I can see about a million ways to implement the charms that are better for both tappers and mousers. Most likely Microsoft will stick something in the new title bar that will go along with every good Metro app. With the nearly undiscoverable black bar gone, there's one less thing that you "have to know" by osmosis in order to get Windows to work. Good riddance.
Virtual desktops are another story altogether. Brad Sams at Neowin broke the story earlier this week:
The feature works by creating multiple "Desktops" where you can keep open applications and then switch between the desktops to view other applications. For example, you can create a virtual desktop that has Outlook open and then other Desktop with your Web browser, both apps are running on their own Desktop to allow you to focus on either web browsing, or email. ... The feature, which is already on other platforms like Ubuntu and OS X is currently being tested and is said to have similar functionality to that of Ubuntu. You can activate the Desktops with a button on the taskbar (subject to change) and there are keyboard shortcuts that let you jump between active Desktops.
ZDNet's Foley confirmed the feature, again from her (presumably independent) sources:
I'm not clear whether the virtual Desktops functionality will be clearly and readily available to all Threshold users or if Microsoft will make it more of a hidden feature discoverable by power users.
Apparently people have forgotten, but Windows XP had a similar capability, which could be brought to life by installing an app, er, a program distributed by Microsoft as one of the XP PowerToys. Those of you who are sufficiently long in the tooth may recall that the XP PowerToys were basically a series of skunkworks programs that enhanced Windows XP, built by Microsoft employees, distributed by Microsoft, but never officially supported by Microsoft. The XP Virtual Desktop Manager let you build and switch among four separate XP Desktops. There's an excellent description of the Microsoft-released product, with screenshots, on the HowToGeek website.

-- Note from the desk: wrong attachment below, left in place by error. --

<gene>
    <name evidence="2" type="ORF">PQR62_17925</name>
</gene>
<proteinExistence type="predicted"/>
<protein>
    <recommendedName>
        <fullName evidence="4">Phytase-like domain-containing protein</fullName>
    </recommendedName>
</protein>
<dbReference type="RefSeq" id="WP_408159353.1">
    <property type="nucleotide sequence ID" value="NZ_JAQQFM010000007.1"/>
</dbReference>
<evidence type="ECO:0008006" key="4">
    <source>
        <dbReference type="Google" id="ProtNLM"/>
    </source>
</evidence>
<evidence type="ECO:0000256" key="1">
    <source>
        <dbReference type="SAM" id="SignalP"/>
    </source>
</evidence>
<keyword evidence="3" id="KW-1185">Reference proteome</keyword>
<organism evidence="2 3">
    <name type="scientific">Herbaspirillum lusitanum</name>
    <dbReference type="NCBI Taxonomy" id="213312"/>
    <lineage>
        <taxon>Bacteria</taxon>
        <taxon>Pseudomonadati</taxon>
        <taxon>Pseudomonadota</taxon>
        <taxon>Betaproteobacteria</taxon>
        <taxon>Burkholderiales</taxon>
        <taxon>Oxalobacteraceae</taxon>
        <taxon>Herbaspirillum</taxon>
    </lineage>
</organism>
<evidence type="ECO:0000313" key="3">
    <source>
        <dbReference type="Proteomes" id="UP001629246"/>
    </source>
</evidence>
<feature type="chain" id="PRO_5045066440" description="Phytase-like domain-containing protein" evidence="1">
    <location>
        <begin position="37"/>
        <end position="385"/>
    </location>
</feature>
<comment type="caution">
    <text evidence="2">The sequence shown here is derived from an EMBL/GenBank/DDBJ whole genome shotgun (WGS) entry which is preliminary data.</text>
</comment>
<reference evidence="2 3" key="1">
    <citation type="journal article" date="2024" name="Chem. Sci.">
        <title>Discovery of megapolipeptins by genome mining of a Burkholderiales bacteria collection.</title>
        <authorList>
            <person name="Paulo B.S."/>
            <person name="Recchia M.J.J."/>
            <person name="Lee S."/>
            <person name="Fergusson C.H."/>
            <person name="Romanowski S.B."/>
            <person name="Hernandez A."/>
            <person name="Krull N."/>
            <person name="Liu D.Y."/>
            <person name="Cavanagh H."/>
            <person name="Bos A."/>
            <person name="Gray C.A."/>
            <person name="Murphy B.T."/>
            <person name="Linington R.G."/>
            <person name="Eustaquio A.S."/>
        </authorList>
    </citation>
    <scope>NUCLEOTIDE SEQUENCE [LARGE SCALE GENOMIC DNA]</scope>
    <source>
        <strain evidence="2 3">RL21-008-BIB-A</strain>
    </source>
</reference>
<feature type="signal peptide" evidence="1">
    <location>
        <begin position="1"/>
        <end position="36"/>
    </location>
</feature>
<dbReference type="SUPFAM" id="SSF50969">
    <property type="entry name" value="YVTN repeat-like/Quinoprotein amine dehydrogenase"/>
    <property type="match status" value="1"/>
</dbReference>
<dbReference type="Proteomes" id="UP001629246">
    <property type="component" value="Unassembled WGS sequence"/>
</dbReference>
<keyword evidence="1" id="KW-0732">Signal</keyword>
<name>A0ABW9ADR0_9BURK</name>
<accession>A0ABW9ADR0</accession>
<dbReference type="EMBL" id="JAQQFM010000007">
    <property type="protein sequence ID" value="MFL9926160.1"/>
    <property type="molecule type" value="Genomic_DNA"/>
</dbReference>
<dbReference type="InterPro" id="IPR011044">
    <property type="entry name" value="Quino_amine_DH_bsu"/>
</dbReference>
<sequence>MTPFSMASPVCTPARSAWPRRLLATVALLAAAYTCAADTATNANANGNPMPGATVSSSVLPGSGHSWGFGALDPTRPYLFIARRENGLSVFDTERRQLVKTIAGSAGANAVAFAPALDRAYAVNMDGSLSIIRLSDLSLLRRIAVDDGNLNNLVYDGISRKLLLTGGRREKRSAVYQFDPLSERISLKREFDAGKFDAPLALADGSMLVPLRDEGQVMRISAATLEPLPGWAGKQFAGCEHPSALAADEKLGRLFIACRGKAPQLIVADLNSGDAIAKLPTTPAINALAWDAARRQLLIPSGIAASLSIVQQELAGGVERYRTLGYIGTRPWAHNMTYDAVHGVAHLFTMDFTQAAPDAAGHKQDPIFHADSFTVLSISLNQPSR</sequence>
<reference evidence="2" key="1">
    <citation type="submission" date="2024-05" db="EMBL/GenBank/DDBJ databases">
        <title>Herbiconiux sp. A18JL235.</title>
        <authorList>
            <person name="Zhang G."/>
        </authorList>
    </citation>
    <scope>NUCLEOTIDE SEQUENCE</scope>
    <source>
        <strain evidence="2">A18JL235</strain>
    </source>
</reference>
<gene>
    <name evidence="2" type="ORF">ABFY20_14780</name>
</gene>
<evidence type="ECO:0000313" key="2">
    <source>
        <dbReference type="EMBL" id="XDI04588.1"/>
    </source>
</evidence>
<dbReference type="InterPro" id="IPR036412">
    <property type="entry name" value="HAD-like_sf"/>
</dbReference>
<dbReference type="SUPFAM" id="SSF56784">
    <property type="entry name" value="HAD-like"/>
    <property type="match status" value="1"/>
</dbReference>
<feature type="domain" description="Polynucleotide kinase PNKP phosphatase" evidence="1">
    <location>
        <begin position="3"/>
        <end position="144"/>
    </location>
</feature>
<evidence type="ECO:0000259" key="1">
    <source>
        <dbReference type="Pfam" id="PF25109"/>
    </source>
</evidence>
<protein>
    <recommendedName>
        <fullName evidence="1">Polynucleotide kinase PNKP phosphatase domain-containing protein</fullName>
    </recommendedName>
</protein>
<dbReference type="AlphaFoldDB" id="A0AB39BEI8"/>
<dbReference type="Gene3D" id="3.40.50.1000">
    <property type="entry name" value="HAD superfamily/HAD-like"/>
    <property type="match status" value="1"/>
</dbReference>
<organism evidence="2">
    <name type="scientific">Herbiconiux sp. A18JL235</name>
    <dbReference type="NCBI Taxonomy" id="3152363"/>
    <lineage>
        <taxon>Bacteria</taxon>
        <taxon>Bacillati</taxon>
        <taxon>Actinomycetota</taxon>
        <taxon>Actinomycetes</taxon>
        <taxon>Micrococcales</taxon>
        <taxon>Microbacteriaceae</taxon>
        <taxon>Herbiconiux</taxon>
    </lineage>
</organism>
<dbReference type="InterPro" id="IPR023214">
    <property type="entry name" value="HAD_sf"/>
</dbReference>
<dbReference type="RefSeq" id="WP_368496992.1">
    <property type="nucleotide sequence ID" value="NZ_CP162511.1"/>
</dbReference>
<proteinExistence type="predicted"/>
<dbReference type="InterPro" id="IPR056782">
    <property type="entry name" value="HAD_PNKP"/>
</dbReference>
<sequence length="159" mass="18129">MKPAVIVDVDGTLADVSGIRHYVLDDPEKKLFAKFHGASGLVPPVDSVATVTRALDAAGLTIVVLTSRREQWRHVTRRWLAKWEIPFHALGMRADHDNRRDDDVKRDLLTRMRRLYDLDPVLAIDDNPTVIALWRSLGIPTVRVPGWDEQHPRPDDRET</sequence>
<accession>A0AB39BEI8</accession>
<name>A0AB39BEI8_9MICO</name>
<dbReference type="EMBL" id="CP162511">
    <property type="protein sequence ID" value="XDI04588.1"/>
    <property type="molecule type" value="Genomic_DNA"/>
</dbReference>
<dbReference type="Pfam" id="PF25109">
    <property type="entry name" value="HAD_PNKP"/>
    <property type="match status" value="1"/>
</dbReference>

The Windows 7 virtual Desktop program I've used and recommend -- the Sysinternals Desktop -- also comes from Microsoft and arrived with Mark Russinovich and the Sysinternals team, which Microsoft acquired in 2006. Like the XP Virtual Desktop Manager, you can set up to four Desktops and switch among them by clicking on a taskbar icon or using a customizable key combination. Sysinternals Desktop has a number of known limitations:
Windows doesn't provide a way to move a window from one Desktop object to another, and because a separate Explorer process must run on each desktop to provide a taskbar and start menu, most tray applications are only visible on the first Desktop. Further, there is no way to delete a Desktop object, so Desktops does not provide a way to close a Desktop, because that would result in orphaned windows and processes. The recommended way to exit Desktops is therefore to log off.
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